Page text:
Friday, 31 August 2012

Day Two in the Tetons

Our second day, or first full day if you want me to be precise, in the Grand Tetons dawned sunny but windy. We had slept well in our cosy log cabin bedroom and wandered sleepily out onto the private veranda to sample the day. I confess I was very slightly disappointed not to see moose grazing the Wildflower Inn’s lovely lawns in the early sunshine, but I guess you can’t have everything.
No Moose on the lawn!
Over a truly wonderful breakfast of fluffy egg soufflĂ©, cheese, bacon, juice and coffee, we discussed what we might do that day. Our original plan had been to spend the morning exploring, and then go for a trail-ride at the Mill Iron Ranch. However, the ranch had called the day before to ask whether we could transfer our ride to the next day, due to booking numbers. We didn’t mind at all, but it did leave us with no real plan for this first full day. On speaking to our fellow guests, however, we learned that they had been on a wildlife watching trip the evening before run by the Teton Science School, a non-profit making organization. They had seen lots of fascinating creatures, including a grizzly bear and her cubs! I was stunned, and we immediately decided to try to book one of these trips for that very day.

We were in luck – they had a couple of places spare. I could barely contain my excitement but had to, as the trip wouldn’t leave until 5.30 pm. So we spent the day looking round the Rockefeller center in the National Park, and had a very pleasant walk up to Phelps Lake. There we met two of our fellow guests from the Wildflower Inn. On the way back, we took plenty of photographs of the lovely native flowers, and also some of the pretty butterflies that flitted around our heads.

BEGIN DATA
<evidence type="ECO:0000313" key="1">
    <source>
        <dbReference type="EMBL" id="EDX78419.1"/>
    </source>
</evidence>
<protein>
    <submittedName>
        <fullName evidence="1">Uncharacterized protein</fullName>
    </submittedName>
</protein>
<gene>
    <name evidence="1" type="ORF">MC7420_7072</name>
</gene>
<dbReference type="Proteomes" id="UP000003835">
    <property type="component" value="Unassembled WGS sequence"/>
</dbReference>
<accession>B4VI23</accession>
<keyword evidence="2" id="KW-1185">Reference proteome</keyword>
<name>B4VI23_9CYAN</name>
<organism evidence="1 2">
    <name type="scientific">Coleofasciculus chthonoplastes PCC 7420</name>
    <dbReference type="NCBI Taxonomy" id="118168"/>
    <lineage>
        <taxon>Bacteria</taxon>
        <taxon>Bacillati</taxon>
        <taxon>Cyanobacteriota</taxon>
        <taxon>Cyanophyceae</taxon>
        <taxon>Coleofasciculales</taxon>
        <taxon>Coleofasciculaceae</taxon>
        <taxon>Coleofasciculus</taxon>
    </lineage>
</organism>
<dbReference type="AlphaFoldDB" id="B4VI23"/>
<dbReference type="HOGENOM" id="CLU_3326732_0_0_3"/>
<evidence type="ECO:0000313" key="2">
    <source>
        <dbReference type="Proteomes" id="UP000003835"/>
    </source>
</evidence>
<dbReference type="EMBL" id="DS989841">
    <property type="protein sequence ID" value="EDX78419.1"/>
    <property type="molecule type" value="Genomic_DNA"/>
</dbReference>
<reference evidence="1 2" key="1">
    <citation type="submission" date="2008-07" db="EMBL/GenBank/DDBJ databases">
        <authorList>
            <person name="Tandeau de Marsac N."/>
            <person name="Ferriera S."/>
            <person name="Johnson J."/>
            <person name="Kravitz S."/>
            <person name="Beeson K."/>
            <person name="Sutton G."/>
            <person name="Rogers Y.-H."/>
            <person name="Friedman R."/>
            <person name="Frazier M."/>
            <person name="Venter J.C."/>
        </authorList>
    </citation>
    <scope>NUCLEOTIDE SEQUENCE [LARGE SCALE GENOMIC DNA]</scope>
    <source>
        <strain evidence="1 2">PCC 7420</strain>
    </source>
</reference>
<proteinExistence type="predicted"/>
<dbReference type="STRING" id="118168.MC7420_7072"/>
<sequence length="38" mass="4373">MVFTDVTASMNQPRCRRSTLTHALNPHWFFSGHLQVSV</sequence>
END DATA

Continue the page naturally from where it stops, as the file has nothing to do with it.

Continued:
Phelps Lake.
Then we drove over to Jenny Lake, intending to do another walk, but the weather had turned showery. Instead, we bought sandwiches and ate them in the car, and then strolled around the parts of the lake that were nearest the parking lot. One of the things that most impressed us about this entire National Parks trip was its value for money. In the UK, you would have to pay for every single parking lot you pulled in to. And many other things besides. Also, the prices of virtually everything inside the park or attraction would be inflated, and your pocket would take a battering. We had expected it to be the same in the US, but we were very pleasantly surprised. For a one-off fee of $25 (hardly a break-the-bank sum) we purchased a pass for the car, regardless of how many occupants it had, which covered both the Grand Tetons and Yellowstone, and which lasted for seven days. Provided we kept this in the car and showed it to the ranger each time we wanted to re-enter the Park, that was all we would pay regarding Park fees. It was excellent value. We were also very pleased to discover that the Park’s attractions had not been over-commercialized. Buildings were at a minimum, and most of them blended well into their surroundings. Road construction, too, had been minimalized, and in Yellowstone we learned that there were no more roads now than there had been when it first received National Park status. Good for you, US! Other countries could learn a valuable lesson from the way these National Parks are managed.